I mentioned the oaths before and they are a key part of the game. The oaths all come from a sample table, but the twist is you don't pick your character's oaths. You go around the table and pick an oath for somebody else's character. My judge would never tolerate incompetence, even to gain control and my outcast would never accept charity from anyone. The game encourages leaning hard on these oaths and it works better when everyone remembers that. This is one of the biggest departures from Fiasco and it was a bit difficult to wrap our collective heads around. The guide isn't framing a scene he's asking a question and letting the other players frame a scene that answers that question. The guide is encouraged to ask about oaths and push characters towards breaking their oaths. Breaking oaths removes characters from the game and causes all sorts of other mechanical effects. Our change from Control as a drive to Freedom was caused by the governor breaking his oath. When Anders broke his oath and accepted charity (getting another character to bring down Gunny Black because Anders was unable to do so) Anders was removed from play and also changed Gunny from the X.O. position on the criminal side down to the lowest "Outcast" caste. The main game clock is when enough characters break their oaths or die then the game closes out. When we got that and started asking the really pointed questions is when the game really came alive and started to sing. Somehow Fiasco has this web built that just collapses together into a mess but Durance requires a little more active pushing from the players. Honestly I'm not sure how/why it works in Fiasco it just does.

This post is getting too long (and I've been working on it on and off for almost a month now!) but I'd be severely remiss if I didn't mention the dice. In Fiasco there's a big pool of dice but they mostly just build the setting and then at the end of the game help determine your character's ultimate fate. They are mechanically important but they actually function as tokens more than dice: rolling them only happens at the very start, the very end, and a handful get rolled at the halfway point. In Durance there are three dice representing the the three drives. If a scene's end is unclear the scene's Guide locks down one die on its previous value and the other two are rolled. The high die tells the players which drive dominates the end. So you can roll dice every scene potentially and they can make the scene veer in unexpected ways. But there's more! If you roll the same number or two or three dice something crazy happens. We had a tie twice in our game and both times it strongly moved the fiction forward. When ties happen there's a big table of cryptic statements to apply. Our first time was a at the end of a good, but fairly dry scene and the tables spit out "Death, amidst mind-numbing terror". Suddenly our scene of wheeling and dealing at a religious service turned into a riot and the Dimber Damber was killed. What? All hell broke loose from there. (And on a personal note Dalvin was forced into action and grabbed a character and saved him, beginning his transition from passive spider in his web to eventual governor of the colony.)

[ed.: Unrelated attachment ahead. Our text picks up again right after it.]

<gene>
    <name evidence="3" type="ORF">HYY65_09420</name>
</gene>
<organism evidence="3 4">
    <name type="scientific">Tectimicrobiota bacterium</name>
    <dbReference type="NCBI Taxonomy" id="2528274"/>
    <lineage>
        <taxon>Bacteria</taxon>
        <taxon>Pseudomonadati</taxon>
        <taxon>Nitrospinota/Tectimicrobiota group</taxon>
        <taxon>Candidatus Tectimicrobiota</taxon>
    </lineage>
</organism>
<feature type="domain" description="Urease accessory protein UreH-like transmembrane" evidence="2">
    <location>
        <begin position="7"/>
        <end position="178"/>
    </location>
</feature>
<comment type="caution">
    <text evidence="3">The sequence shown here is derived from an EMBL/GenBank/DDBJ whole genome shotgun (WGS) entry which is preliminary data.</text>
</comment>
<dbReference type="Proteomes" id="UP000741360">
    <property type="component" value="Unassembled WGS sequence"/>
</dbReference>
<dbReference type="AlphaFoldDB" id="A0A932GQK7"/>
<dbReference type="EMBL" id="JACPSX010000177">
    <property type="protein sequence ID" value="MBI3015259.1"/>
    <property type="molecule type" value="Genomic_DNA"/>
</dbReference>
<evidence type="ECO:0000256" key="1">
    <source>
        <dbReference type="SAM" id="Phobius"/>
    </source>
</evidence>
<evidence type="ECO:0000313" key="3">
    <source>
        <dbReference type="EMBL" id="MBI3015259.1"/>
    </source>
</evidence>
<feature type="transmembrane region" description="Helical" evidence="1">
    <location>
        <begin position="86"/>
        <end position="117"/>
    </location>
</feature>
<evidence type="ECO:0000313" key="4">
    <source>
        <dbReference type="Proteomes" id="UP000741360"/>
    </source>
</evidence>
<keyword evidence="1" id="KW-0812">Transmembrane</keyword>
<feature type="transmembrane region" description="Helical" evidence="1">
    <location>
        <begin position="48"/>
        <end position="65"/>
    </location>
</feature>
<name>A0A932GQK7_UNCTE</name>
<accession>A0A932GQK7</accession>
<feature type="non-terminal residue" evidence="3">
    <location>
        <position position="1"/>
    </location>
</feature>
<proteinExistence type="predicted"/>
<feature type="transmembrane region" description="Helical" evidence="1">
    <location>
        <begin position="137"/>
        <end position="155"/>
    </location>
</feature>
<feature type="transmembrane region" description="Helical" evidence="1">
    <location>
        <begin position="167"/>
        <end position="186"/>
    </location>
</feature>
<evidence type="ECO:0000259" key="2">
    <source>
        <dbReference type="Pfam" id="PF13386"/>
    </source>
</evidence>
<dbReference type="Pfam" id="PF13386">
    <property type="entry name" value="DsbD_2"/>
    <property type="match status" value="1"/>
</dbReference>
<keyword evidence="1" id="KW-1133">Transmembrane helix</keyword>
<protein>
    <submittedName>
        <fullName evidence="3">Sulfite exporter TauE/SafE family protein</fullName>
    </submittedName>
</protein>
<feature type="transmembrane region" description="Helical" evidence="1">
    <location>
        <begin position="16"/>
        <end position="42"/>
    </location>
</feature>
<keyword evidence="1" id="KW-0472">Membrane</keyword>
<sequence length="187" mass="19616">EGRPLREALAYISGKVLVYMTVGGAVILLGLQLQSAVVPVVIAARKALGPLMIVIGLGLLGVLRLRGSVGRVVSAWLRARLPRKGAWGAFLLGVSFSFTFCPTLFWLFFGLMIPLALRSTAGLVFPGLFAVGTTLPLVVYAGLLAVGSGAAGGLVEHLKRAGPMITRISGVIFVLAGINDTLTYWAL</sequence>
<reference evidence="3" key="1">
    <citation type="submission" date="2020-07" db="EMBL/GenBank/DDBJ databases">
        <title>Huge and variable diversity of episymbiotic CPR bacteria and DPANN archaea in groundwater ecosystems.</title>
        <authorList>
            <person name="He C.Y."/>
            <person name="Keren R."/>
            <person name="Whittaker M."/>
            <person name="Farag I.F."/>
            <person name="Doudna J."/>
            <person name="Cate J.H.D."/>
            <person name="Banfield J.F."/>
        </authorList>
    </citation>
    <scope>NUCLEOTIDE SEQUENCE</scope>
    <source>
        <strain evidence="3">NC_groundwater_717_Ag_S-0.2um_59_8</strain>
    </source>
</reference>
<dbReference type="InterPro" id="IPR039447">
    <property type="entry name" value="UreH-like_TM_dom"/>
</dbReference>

The second tie was a tense scene. Dalvin and Irwin (the govenor) misjudged a situation and managed to get two criminals in a grab for a shotgun. That was not supposed to happen (from Dalvin's POV), but we needed the dice to figure out who won. We went to the dice and got something along the lines of "What you know could fit in a hat. What you don't know on the other hand?" (That may not be precise. I'm going from memory and to be honest at the time I was sort of like "What? Whatever fortune cookie table." And I was wrong because when Sean figured out what it meant we got another powerful drive forward.) We all sort of had to stop for a moment and think. But what it became as while we were trying to handpick the new Dimber Damber good old Gunny Black decided to he could just move up a rung on the power ladder and bam! Revolution! It no longer mattered which criminal the Authority liked because Gunny Black had the guns, he had the manpower and suddenly he had the governor! While I was sort of dissatisfied with the cryptic and random nature of the the thing at the time upon reflection it was a great moment. And the truth of the matter is that this moment is our game's equivalent of Fiasco's "Tilt" between Act 1 & Act 2. It was at this moment that the final plot elements started into motion and everything rushed to a finale from here. Remember when I said that somehow Fiasco just naturally collapses into a mess and Durance took some more pushing? That's true but this was the last push and I have to admit it was the game system that provoked it, whether I liked the table or not.

It's well past time for me to wrap up and post this. The short version is that I liked Durance and I look forward to getting my hands on a copy. I'd like to see the colony creation part that I missed (glares at Heisenberg & Schrödinger). I'll probably try to make some of my friends play it as soon as I have a full copy.